November 28, 2003  
Volume 97, Issue 51  

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Dorian Gray alive and well in 2003

What the Shuk?
Mark Polishuk

Opinions Editor

For a recent English assignment, I was planning to write a short play spoofing Oscar Wilde’s The Picture of Dorian Gray. Titled “Dorian Gray Orders a Pizza,” a poor pizza boy would’ve become enthralled with Dorian during a routine delivery.

As I was writing this piece of guaranteed hilarity (ahem), it suddenly occurred to me that Wilde’s novel didn’t require a modern update. Why create a new text when the real world provides us with Dorian Grays of all kinds? If Wilde had lived in 2003, he wouldn’t have needed the fanciful notion of a magical portrait to retain Dorian’s youth. The novel simply would’ve been titled The Botox Injection of Dorian Gray. Or perhaps instead of making Dorian a young English gadabout, Wilde could have made his protagonist a budding Olympic sprinter, injecting all manner of drugs and supplements to capture a gold medal.

Since there is no magic portrait to sustain them, the modern-day Grays have to suffer the potential dangers of chasing eternal beauty or youth. Women have gotten silicone poisoning from breast implants, pill-popping athletes are far more likely to suffer liver, kidney or heart failure, and let’s not even talk about the folly of men who attempt a penis implant. SPAM e-mail is not to be believed, folks.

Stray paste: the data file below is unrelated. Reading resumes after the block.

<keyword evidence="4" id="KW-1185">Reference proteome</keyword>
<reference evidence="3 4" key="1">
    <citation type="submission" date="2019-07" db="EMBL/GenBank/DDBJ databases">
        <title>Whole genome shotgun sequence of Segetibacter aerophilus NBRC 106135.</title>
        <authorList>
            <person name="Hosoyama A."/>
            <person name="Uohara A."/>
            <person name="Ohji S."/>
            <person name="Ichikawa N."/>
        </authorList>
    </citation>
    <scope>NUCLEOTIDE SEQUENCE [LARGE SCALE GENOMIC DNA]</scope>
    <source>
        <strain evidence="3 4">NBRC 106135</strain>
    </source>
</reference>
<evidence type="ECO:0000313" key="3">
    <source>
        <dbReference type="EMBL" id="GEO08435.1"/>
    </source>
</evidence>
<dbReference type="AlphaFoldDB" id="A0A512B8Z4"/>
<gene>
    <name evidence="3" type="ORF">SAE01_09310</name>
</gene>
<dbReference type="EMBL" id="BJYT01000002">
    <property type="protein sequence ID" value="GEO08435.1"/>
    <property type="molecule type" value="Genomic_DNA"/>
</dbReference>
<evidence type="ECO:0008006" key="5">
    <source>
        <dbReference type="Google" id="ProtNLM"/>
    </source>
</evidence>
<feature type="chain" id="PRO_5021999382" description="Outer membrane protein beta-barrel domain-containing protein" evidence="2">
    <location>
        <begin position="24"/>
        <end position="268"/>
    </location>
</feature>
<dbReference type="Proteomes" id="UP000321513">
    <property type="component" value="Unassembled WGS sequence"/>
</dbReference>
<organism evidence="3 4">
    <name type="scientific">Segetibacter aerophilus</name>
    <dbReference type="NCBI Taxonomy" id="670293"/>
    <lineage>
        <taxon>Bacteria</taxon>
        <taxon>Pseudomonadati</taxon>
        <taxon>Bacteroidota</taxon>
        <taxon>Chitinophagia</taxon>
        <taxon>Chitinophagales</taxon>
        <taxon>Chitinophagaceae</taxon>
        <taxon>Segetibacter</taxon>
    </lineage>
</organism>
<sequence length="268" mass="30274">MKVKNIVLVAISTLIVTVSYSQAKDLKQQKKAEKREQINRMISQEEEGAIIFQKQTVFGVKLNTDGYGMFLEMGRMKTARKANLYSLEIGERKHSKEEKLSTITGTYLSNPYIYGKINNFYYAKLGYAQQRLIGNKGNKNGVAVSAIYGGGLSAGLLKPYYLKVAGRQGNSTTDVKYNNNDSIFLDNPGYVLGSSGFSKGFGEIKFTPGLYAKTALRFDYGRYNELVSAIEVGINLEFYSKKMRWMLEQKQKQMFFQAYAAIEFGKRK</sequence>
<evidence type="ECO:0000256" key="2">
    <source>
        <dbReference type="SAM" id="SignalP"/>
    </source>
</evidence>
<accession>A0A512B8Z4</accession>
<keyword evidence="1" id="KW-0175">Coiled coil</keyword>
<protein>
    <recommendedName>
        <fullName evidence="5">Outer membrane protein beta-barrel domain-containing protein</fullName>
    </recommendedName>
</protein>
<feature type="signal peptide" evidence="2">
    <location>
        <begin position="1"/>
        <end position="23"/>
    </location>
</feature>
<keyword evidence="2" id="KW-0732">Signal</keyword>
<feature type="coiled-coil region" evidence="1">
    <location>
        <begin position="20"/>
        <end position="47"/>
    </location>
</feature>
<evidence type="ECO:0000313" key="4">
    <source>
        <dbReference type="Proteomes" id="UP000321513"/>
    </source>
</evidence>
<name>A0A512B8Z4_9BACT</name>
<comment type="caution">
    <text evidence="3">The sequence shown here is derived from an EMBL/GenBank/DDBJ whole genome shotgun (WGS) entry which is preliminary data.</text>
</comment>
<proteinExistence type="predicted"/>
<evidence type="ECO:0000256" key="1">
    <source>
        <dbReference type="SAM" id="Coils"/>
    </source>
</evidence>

The argument could be made that if some movie star wants to get a bit of plastic surgery, then why is it our business? If some athlete shoots up before a big game, well, then it’s all the better for the customer who buys a ticket or turns on his TV to watch spectacular athletic feats.

This is the type of slippery-slope moral argument Wilde first exposed back in 1890. Dorian’s immunity to nature and society’s laws leads to the inevitable feeling that all such laws are beneath him and thus he feels free to murder and ravage as he sees fit. If we as a society condone these types of dangerous vanity, are we prepared for the consequences? Does the nine-second thrill we get from seeing a sprinter win a race make it acceptable to see that same sprinter die prior to age 40 of a “heart attack?”

Dorian had the reminder of the portrait hidden up in his attic, whereas the modern day Grays coast along in ignorant bliss, their quest for beauty and fame overwhelming any comprehension of what they’re doing to themselves. Their “portraits,” as it were, are the post-mortem CAT scans revealing diseased organs that are as degenerated as the aged character in Dorian’s painting.

Perhaps dying is merely the final step towards achieving “eternal” youth. After all, a talented embalmer can fashion any grotesque body into a beautiful corpse.



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